Monday, January 7th, 2013
A growing genre of books being called “new adult” has bookstores wondering whether the steamy stories belong on “adult” or “young adult” shelves. MSNBC.com reports:
The book industry is in a post-“Fifty Shades of Grey” state of mind, and some publishers and authors say they won’t be shy about including steamier bits for older teens in a budding genre labeled “new adult” fiction.
The category contains stories for the reader who might be too old for “Twilight” but not quite ready for “Fifty Shades.” A typical “new adult” heroine is an 18 to 24-year-old coming to terms with the trials and tribulations of young adult life away from the security of home. Several of these stories have already found success as e-books or on sites like GoodReads.com, which has over 20,000 titles on its new adult “shelf.”
“It’s about that time in your life when you’re trying to assert your maturity and forcing yourself to grow up against the odds,” Cora Carmack, author of the new adult novel “Losing It,” told TODAY.com.
And then there’s the sex.
“Young adult has a certain perspective to it. If there is sex, it’s behind closed doors,” Pamela Spengler-Jaffee, a spokesperson for HarperCollins, told TODAY.com. “New adult is going to help teachers classify books that have that same heightened level of emotion, but with an open door policy.”
Image: Teenager reading, via Shutterstock
Tuesday, November 27th, 2012
The American Academy of Pediatrics is revising its policy on contraception, now recommending that pediatricians should discuss safe sex and contraceptive options including the “morning-after” pill Plan B with teenaged patients and their parents. Further, the AAP is recommending pediatricians prescribe a “just-in-case” Plan B prescription teens can carry in their wallets. More from CNN.com:
The United States has one of the highest rates of teen pregnancy among developed countries. Nearly 80% of teen pregnancies are unplanned, a result of contraception failure or nonuse, according to the AAP.
The use of emergency contraception has been around since the 1970s, when doctors often advised patients to double up on their regular birth control pills in a method called “Yuzpe.” Since then several products have been approved for use by prescription and over-the-counter. Yet lead author Dr. Cora Beurner said there are still many people who don’t know about emergency contraception or have unfounded fears about using it.
Emergency contraception is designed to prevent pregnancy after unprotected sex. It works by inhibiting ovulation and disrupting the production of key cells needed in a woman’s body to conceive. It works best if taken up to 24 hours after intercourse, although it lowers pregnancy risk if taken within 120 hours (five days). It will not work if you are already pregnant.
Emergency contraception is available with a prescription for all patients and available over-the-counter for women over the age of 17. The pills cost around $80.
Image: Teenage girl with doctor, via Shutterstock
Thursday, November 1st, 2012
Teenagers who use smartphones are more likely to engage in sexual activities than their peers who do not have the devices, a new study presented to the American Public Health Association has found. The reason may be as simple as convenience; smartphones enable teens to more easily arrange sexual encounters. MSNBC.com has more:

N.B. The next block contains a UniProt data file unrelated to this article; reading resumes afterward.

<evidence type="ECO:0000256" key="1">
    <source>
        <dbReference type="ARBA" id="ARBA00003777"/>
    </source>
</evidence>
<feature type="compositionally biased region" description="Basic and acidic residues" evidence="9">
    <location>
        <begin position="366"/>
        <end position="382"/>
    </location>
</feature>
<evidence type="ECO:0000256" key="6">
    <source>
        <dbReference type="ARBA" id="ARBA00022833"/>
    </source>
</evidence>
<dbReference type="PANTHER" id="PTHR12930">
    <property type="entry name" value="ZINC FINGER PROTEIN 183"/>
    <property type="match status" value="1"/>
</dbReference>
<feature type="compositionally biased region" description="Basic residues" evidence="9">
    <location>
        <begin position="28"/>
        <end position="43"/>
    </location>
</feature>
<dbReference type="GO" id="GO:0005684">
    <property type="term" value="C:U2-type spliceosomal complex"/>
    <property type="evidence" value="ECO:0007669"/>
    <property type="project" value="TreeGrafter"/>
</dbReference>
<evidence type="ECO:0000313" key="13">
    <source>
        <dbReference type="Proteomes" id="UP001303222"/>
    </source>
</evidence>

Smartphones likely aren’t directly causing risky teen sex, said study researcher Eric Rice, of the University of Southern California’s School of Social Work in Los Angeles. Rather, smartphones may make it easier for teens to arrange sexual encounters, Rice said.
“It’s a tool through which this sort of behavior can happen,” Rice said.
While parents have come up with strategies to monitor the online behavior of their kids on computers, “I don’t know that we’ve thought through quite as clearly what it means for teens to have the Internet on their phones 24 hours a day,” Rice said.
Rice said sex education programs should start to include discussions regarding the risks of seeking sex online. In addition, parents should use this as an opportunity to begin a discussion with their teen about sexual health and use of technology, he said.
“I don’t want parents to freak out,” Rice said.
This new research follows a recent study that found that teens who “sext” or send sexually suggestive text messages, are 7 times more likely to be sexually active.
Image: Teen on smartphone, via Shutterstock
Thursday, October 25th, 2012
A group of high school students at Piedmont High School in northern California are under investigation after their principal discovered they had created a “Fantasy Slut League” in which girls are recruited and boys earn points for performing various sex acts with them. More from CNN.com:
Piedmont High School Principal Rich Kitchens said in a letter to parents last week that boys organized “a ‘Fantasy Slut League’ in which our female students (unbeknownst to most of them) are drafted as part of the league,” according to CNN affiliate KGO.
“Male students earn points for documented engagement in sexual activities with female students,” the principal wrote, according to KGO. “Participation often involved pressure/manipulation by older students that included alcohol to impair judgment/control and social demands to be popular.”
Kitchens, who said the school is investigating the accusations, couldn’t be immediately reached for comment Tuesday.
Piedmont Unified School District Superintendent Constance Hubbard’s office declined to release a copy of the principal’s letter.
But the superintendent is encouraging educators, parents and their teenagers to discuss how “to make good choices and to treat each other with respect and dignity,” she said in a statement Tuesday.
No criminal charges are currently being filed.
Image: Group of teenaged boys, via Shutterstock